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Mike Joyce: Managing the audit function at their life insurance company, so it was that insurance background that prepared me to move into the.

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Mike Joyce: hmo won’t even know healthcare was a little bit different it was still it was still insurance.

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Mike Joyce: And then in 1999 or 22 years ago I had the opportunity to move across town here in Chicago from that organization to the blue cross Blue Shield association.

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Mike Joyce: As the chief audit or Vice President chief audit and compliance officer and again when I got here in 99 it was myself myself and a staff of three.

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Mike Joyce: And today we’re at about 30 we can get into some of the details, but i’m that 30 only 10 are my audit staff, the rest are some folks that helped me with compliance, but the bulk of the group is.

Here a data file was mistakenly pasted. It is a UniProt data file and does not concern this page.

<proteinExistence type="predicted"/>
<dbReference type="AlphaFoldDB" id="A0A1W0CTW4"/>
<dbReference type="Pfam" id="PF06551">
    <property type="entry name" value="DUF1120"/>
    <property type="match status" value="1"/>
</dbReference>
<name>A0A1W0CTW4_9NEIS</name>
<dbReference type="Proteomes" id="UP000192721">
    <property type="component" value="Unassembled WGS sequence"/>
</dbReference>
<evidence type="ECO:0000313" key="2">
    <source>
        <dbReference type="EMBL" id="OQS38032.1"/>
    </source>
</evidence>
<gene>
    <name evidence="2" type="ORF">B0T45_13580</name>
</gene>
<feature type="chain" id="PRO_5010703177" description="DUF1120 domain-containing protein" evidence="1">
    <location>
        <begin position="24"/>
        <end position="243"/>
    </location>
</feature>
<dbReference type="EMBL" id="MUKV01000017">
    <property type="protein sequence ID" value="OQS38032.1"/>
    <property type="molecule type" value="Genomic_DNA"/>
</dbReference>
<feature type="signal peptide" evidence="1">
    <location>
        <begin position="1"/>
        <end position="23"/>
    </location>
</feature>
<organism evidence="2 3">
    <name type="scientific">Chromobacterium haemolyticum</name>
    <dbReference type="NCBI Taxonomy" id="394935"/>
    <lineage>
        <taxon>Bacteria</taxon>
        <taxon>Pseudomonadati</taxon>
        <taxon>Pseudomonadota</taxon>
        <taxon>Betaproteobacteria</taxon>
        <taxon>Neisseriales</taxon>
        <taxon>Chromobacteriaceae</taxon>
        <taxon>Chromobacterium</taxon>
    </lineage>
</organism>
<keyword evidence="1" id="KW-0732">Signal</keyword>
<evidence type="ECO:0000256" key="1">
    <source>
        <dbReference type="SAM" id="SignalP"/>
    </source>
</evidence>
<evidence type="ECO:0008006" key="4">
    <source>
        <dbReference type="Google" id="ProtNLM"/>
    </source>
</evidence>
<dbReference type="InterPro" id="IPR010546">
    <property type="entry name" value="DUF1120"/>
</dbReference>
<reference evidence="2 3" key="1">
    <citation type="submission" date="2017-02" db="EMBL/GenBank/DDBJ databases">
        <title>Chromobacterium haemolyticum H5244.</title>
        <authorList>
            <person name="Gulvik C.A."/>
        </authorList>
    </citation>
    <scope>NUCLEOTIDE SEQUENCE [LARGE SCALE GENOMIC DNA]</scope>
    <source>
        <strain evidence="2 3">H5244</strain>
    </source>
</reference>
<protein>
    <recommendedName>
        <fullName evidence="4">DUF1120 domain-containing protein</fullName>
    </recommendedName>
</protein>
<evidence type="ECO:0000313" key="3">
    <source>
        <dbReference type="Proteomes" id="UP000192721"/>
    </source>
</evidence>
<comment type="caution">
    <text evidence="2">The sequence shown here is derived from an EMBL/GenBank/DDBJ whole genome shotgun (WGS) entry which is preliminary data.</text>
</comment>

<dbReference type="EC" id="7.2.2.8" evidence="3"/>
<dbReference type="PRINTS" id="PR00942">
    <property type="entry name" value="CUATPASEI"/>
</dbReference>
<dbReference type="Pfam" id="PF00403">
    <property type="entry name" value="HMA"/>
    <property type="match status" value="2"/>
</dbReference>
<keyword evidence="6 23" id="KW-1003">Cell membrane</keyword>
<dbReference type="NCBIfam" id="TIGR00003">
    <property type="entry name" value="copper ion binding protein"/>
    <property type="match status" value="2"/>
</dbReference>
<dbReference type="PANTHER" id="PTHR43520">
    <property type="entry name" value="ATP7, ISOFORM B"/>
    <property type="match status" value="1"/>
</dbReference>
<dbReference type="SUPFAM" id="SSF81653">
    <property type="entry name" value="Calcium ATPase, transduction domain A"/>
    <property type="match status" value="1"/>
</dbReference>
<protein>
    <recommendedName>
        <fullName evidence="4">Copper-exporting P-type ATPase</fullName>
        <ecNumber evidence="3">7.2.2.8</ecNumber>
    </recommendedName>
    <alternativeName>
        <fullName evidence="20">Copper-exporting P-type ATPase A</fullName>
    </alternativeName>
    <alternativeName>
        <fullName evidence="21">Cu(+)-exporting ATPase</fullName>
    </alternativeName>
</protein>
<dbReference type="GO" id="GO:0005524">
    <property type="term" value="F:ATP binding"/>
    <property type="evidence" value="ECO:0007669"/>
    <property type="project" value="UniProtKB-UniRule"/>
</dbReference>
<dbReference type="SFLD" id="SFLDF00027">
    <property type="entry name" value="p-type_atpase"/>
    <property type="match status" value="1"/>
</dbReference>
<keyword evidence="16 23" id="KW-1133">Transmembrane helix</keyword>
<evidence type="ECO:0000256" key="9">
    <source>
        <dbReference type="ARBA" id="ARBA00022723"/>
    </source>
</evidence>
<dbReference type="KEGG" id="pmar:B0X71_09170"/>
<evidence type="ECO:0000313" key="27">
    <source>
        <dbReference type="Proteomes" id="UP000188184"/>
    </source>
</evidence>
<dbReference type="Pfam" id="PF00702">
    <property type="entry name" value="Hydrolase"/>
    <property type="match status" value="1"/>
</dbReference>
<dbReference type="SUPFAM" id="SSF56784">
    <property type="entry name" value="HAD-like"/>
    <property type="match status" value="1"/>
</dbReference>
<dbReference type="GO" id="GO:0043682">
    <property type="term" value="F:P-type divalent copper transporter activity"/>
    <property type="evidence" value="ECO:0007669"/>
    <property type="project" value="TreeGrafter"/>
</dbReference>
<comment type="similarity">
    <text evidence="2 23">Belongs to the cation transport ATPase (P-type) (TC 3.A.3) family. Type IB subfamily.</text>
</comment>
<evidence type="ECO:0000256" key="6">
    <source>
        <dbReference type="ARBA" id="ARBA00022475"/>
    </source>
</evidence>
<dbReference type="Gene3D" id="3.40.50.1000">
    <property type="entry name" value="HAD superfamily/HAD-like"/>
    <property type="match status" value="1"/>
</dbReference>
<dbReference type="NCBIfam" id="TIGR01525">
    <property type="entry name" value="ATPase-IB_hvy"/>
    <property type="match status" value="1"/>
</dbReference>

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Mike Joyce: A function that I started in 2000 that we refer to as our National Anti Fraud department.

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Mike Joyce: And that helps support each of the independent blue cross Blue Shield plans in the fight against healthcare fraud, where billions and billions of dollars a year.

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Mike Joyce: In fraudulent claims are submitted to to insurance companies which it has not only a monetary impact because those costs and ultimately pass on to consumers, but a lot of this fraud.

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Mike Joyce: really does serious harm to people’s health their lives right services that should have been rendered the words services, the work necessary that are performed, just to be able to bill and there’s some really.

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Mike Joyce: Bad stories that come out of the fraud world so we’re really dedicated to trying to protect you know our Members collectively and so.

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Mike Joyce: Whereas we have a typical audit staff in terms of backgrounds, most of my fraud staff.